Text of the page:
Trying to explain why, led me to what all my friends agree was my greatest error: to mention Enoch Powell. Tactically, of course, they are right, as the“Rivers of Blood” speech remains, even 40-odd years after its delivery, an unhealed wound.

Unfortunately, the speech and still more the reaction to it, are also central to any proper understanding of our present discontents. For Powell’s views were popular at the time and the London dockers marched in his support. The reaction of the liberal elites in both the Labour and Tory parties, who had just driven Powell into the wilderness, was unanimous: the white working class could never be trusted on race again. The result was a systematic attack overseveral decades: on their perceived xenophobic patriotism, on symbols like the flag of St George, even – and increasingly – on the very idea of England itself.

The attack was astonishingly successful. But it left a void where a sense of common identity should be. And, for too many, the void has been filled withthe values of “gangsta” culture.

Consider the converse. One of the most striking things about the England riots is where they did not happen: Yorkshire, the North East, Wales and Scotland. These areas contain some of the worst pockets of unemployment in the country. But they are also characterised by a powerful sense of regional ornational identity and difference that cuts across all classes and binds them together. And it is this, I am sure, which has inoculated them against the disease of “gangsta” culture and its attendant, indiscriminate violence.

Scotland, Alex Salmond says smugly, is a “different culture”. It is indeed, since the Scots are allowed - and even encouraged - to be as racist as they please and hate the English with glad abandon.

I do not want a similar licensed xenophobia here. But an English nationalism we must have. And it must be one that includes all our people:white and black and mixed race alike.

Fortunately, there is a powerful narrative of freedom that runs like a golden thread through our history. “The air of England is too pure for a slaveto breathe in,” counsel declared repeatedly in Somersett’s Case, about the legality of slavery in England, in 1772.

We must focus on the righting of the wrong rather than the original wrong itself. The former heals; the latter divides. And we have had enough of division. There is a final point. If all the people of this country, black and white alike, are to enter fully into our national story, as I desperately hope they will, they must do so on terms of reciprocity. In other words, I must beas free to comment on problems in the black community as blacks are to point the finger at whites, which they do frequently, often with justice, and with impunity.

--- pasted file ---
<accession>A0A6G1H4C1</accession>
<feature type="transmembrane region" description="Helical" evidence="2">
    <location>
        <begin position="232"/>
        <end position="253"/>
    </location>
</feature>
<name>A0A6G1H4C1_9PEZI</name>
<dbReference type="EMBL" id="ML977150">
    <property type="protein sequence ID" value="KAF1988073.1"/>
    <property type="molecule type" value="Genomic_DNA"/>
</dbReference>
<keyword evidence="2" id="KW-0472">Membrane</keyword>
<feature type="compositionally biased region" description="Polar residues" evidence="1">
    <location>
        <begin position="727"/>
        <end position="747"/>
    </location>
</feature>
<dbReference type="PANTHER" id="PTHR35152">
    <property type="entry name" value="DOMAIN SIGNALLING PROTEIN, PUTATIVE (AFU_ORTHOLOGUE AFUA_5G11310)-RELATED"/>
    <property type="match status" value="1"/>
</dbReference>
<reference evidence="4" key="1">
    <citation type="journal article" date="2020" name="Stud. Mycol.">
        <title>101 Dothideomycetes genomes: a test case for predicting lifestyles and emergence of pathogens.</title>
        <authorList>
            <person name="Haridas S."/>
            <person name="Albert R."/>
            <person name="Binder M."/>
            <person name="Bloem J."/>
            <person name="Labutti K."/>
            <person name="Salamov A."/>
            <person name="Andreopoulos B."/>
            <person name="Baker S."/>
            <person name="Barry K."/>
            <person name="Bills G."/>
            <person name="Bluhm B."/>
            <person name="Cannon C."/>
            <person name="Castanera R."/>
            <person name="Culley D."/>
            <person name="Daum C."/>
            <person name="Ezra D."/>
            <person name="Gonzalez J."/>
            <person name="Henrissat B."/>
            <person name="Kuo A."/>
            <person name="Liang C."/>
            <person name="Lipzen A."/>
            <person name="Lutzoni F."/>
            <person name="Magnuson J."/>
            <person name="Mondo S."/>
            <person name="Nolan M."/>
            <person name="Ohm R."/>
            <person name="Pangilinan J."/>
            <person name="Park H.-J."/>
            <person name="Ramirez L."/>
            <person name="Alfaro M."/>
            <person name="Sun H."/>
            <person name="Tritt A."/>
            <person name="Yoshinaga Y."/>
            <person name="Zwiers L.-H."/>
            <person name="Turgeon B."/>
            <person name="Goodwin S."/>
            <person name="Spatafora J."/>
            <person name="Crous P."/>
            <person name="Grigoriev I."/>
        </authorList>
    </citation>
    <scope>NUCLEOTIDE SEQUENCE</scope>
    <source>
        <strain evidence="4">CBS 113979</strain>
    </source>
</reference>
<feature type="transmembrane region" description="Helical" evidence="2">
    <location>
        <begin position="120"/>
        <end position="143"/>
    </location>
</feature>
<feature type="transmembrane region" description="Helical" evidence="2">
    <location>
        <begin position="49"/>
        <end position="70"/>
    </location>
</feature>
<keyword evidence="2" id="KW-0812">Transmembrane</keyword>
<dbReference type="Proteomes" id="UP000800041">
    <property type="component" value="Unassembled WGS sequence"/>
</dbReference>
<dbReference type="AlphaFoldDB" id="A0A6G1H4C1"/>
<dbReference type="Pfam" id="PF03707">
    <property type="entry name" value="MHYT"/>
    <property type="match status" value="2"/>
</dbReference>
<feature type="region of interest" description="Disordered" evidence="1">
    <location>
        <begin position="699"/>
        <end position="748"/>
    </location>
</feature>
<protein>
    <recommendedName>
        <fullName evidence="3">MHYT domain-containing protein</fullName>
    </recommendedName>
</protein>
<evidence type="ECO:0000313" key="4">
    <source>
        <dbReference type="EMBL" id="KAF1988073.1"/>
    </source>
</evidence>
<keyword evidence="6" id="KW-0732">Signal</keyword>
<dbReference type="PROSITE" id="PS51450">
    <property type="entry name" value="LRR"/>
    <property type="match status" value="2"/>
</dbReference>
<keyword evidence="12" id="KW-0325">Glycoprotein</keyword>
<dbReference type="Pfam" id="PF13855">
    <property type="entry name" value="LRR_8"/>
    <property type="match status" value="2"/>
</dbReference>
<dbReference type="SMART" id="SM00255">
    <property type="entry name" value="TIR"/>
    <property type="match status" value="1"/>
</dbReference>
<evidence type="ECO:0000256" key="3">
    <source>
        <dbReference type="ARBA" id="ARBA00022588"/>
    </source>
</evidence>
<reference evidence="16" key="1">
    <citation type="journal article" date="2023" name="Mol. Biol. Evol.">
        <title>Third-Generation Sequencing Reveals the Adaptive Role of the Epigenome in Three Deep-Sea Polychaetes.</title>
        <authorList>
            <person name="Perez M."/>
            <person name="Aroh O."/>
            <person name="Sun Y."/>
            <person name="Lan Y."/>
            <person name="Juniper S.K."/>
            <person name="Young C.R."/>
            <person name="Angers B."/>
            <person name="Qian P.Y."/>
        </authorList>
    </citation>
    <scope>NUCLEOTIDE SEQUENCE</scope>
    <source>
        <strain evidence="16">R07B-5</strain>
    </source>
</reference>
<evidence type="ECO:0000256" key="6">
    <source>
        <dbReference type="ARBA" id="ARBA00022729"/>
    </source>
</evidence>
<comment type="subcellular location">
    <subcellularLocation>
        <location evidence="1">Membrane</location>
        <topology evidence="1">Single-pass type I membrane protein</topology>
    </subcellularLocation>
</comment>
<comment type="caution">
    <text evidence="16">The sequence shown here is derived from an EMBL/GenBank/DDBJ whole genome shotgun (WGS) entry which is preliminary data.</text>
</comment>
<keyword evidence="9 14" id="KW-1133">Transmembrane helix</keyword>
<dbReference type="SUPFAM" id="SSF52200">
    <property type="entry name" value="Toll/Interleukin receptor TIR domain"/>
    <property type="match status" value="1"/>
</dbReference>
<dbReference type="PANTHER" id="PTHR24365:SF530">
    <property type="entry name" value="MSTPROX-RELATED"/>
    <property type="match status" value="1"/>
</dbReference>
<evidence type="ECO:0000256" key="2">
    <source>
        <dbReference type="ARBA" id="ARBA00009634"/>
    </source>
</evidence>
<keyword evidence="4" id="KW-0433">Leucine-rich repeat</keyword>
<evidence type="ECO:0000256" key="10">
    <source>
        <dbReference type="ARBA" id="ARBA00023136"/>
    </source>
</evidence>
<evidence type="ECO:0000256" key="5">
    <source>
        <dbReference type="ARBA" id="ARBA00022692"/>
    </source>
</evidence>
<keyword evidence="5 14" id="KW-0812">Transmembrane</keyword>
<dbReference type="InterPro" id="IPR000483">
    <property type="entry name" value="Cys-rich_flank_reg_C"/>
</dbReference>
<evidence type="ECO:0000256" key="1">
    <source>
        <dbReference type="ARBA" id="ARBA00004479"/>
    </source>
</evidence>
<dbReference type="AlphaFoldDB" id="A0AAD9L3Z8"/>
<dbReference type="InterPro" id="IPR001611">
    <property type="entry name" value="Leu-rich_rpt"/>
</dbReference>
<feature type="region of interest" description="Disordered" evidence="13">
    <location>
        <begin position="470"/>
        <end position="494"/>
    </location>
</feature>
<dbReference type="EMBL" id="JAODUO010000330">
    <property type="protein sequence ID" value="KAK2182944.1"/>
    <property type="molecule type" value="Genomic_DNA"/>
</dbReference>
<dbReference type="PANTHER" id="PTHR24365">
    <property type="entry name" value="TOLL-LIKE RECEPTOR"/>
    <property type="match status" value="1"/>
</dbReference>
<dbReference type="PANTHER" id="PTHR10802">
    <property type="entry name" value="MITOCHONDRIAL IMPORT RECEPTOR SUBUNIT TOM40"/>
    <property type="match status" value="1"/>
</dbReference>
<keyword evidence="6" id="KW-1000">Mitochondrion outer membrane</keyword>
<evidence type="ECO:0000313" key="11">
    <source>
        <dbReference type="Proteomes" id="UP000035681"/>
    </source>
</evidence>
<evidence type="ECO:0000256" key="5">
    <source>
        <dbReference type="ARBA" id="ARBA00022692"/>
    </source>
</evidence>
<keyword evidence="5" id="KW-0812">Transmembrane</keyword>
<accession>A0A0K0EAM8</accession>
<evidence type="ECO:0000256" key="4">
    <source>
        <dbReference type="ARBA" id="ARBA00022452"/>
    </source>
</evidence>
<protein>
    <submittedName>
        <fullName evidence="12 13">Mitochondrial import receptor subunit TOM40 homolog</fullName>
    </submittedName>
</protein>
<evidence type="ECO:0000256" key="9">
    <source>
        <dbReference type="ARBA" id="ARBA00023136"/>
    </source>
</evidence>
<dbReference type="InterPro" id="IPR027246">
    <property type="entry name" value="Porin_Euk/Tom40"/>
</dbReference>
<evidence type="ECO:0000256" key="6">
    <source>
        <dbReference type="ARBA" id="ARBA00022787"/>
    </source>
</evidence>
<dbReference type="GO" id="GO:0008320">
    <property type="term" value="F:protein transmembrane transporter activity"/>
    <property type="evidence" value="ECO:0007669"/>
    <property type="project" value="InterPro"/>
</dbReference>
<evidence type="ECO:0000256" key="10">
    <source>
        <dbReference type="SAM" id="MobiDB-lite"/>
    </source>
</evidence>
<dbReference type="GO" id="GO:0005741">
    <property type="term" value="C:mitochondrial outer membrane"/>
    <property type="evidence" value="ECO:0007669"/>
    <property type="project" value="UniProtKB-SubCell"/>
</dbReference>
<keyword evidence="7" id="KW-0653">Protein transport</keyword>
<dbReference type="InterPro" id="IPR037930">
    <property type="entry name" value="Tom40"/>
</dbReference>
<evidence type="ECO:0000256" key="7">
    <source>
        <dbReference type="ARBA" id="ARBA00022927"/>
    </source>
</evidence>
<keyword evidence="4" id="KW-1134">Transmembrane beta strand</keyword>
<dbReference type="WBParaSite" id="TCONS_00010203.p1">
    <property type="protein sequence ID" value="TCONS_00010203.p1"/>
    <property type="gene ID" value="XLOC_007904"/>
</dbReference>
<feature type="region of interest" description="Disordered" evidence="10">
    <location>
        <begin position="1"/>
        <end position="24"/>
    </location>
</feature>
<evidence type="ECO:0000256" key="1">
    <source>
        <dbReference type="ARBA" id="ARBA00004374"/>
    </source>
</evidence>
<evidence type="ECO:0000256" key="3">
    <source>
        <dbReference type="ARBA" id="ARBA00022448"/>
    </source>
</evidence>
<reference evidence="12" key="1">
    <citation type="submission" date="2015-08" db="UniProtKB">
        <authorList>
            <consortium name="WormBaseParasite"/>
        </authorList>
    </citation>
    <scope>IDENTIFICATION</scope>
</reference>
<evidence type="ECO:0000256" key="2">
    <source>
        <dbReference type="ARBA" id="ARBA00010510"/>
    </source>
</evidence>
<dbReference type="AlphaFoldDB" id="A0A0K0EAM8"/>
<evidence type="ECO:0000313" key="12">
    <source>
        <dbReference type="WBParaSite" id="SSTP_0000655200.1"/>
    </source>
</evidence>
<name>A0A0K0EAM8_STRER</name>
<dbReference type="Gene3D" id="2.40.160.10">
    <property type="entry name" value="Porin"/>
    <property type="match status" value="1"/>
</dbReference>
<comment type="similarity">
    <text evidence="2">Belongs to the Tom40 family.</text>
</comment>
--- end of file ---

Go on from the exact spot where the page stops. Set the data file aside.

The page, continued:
For the other pernicious legacy of the reaction to Powell has been an enforced silence on the matter of race. The subject has become unmentionable,by whites at any rate. And any breach has been punished by ostracism and worse. As the hysterical reaction to my remarks shows, the witch-finders already have their sights on me, led by that pillar of probity and public rectitude, Piers Morgan, who called on Twitter for the ending of my television career within moments of theNewsnight broadcast.

But the times have changed. Powell had to prophesy his “Tiber foaming with blood”. We, on the other hand, have already experienced the fires of Tottenhamand Croydon. Moreover, the public mood is different from the acquiescent and deferential electorate of the Sixties. We are undeceived. We are tired of being cheated and lied to by bankers and MPs and some sections of the press.

We will not continue, I think, to tolerate being lied to and cheated in the matter of race. Instead of “not in front of the children”, we want honesty.

But this is only the beginning. The riots are the symptom of a profound rupture in our body politic and sense of national identity. If the rupture isnot healed and a sense of common purpose recovered, they will recur – bigger, nastier and more frequently. Can we stop bickering and address this task of recovery and reconstruction – all together?

Recommended Readings:

David Starkey 'racism' row: I wish white people, on both sides of the argument, would take a chill pill by Katharine Birbalsingh (The Telegraph)

Don't howl Starkey down. Gangsta culture is a poison spreading among youths of all races by Tony Sewell

If David Starkey is racist then so is everybody by James Delingpole

Was David Starkey being racist on Newsnight last night? By Toby Young

Related Satire:

David Starkey On Newsnight: "Omid Djalili Is Black!" by Darius KADIVAR

Related Blogs:

Historian David Starkey Triggers Controversy with “Whites Have Become Blacks” Comment by Darius KADIVAR

LONDON BURNING:David Starkey Faces Difficult Pupils at J.O.'s Dream School by Darius KADIVAR